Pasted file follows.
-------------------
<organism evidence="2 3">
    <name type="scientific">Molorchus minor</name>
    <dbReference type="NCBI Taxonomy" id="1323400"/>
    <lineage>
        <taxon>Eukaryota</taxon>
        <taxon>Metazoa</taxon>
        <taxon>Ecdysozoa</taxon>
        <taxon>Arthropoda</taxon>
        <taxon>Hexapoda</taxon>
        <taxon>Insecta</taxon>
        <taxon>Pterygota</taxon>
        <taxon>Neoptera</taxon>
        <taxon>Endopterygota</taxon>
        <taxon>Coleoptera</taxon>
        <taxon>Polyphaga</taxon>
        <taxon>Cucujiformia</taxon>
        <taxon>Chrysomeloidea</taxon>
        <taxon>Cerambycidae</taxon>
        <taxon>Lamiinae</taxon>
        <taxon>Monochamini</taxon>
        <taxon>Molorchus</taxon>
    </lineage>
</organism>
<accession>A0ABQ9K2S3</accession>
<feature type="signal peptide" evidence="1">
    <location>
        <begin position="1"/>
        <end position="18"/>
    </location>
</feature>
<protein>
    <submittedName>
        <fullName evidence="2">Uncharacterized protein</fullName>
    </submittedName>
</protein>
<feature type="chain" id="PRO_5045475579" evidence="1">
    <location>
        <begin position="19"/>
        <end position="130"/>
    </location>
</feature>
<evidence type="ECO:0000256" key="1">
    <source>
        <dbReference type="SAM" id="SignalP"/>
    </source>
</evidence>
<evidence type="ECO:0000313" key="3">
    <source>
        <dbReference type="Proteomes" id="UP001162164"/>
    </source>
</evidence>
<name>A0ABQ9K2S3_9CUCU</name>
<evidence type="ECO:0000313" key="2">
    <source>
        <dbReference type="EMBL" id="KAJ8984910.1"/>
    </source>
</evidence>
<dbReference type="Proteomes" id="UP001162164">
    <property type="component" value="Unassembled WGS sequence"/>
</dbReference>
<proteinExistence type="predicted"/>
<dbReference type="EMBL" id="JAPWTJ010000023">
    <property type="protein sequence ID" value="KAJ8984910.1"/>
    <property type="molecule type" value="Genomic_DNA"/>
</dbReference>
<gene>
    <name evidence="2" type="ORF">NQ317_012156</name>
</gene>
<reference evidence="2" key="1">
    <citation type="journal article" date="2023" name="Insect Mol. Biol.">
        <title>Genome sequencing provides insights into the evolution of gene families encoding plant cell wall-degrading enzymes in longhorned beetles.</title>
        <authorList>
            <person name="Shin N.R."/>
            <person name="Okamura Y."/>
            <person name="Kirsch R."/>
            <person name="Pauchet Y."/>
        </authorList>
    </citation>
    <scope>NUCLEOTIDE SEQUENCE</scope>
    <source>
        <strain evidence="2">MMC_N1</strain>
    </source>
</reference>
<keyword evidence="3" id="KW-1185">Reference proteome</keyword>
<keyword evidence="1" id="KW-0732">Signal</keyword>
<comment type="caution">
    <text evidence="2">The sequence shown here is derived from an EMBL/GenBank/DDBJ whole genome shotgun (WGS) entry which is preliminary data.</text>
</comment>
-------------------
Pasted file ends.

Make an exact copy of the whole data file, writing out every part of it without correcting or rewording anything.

<organism evidence="2 3">
    <name type="scientific">Molorchus minor</name>
    <dbReference type="NCBI Taxonomy" id="1323400"/>
    <lineage>
        <taxon>Eukaryota</taxon>
        <taxon>Metazoa</taxon>
        <taxon>Ecdysozoa</taxon>
        <taxon>Arthropoda</taxon>
        <taxon>Hexapoda</taxon>
        <taxon>Insecta</taxon>
        <taxon>Pterygota</taxon>
        <taxon>Neoptera</taxon>
        <taxon>Endopterygota</taxon>
        <taxon>Coleoptera</taxon>
        <taxon>Polyphaga</taxon>
        <taxon>Cucujiformia</taxon>
        <taxon>Chrysomeloidea</taxon>
        <taxon>Cerambycidae</taxon>
        <taxon>Lamiinae</taxon>
        <taxon>Monochamini</taxon>
        <taxon>Molorchus</taxon>
    </lineage>
</organism>
<accession>A0ABQ9K2S3</accession>
<feature type="signal peptide" evidence="1">
    <location>
        <begin position="1"/>
        <end position="18"/>
    </location>
</feature>
<protein>
    <submittedName>
        <fullName evidence="2">Uncharacterized protein</fullName>
    </submittedName>
</protein>
<feature type="chain" id="PRO_5045475579" evidence="1">
    <location>
        <begin position="19"/>
        <end position="130"/>
    </location>
</feature>
<evidence type="ECO:0000256" key="1">
    <source>
        <dbReference type="SAM" id="SignalP"/>
    </source>
</evidence>
<evidence type="ECO:0000313" key="3">
    <source>
        <dbReference type="Proteomes" id="UP001162164"/>
    </source>
</evidence>
<name>A0ABQ9K2S3_9CUCU</name>
<evidence type="ECO:0000313" key="2">
    <source>
        <dbReference type="EMBL" id="KAJ8984910.1"/>
    </source>
</evidence>
<dbReference type="Proteomes" id="UP001162164">
    <property type="component" value="Unassembled WGS sequence"/>
</dbReference>
<proteinExistence type="predicted"/>
<dbReference type="EMBL" id="JAPWTJ010000023">
    <property type="protein sequence ID" value="KAJ8984910.1"/>
    <property type="molecule type" value="Genomic_DNA"/>
</dbReference>
<gene>
    <name evidence="2" type="ORF">NQ317_012156</name>
</gene>
<reference evidence="2" key="1">
    <citation type="journal article" date="2023" name="Insect Mol. Biol.">
        <title>Genome sequencing provides insights into the evolution of gene families encoding plant cell wall-degrading enzymes in longhorned beetles.</title>
        <authorList>
            <person name="Shin N.R."/>
            <person name="Okamura Y."/>
            <person name="Kirsch R."/>
            <person name="Pauchet Y."/>
        </authorList>
    </citation>
    <scope>NUCLEOTIDE SEQUENCE</scope>
    <source>
        <strain evidence="2">MMC_N1</strain>
    </source>
</reference>
<keyword evidence="3" id="KW-1185">Reference proteome</keyword>
<keyword evidence="1" id="KW-0732">Signal</keyword>
<comment type="caution">
    <text evidence="2">The sequence shown here is derived from an EMBL/GenBank/DDBJ whole genome shotgun (WGS) entry which is preliminary data.</text>
</comment>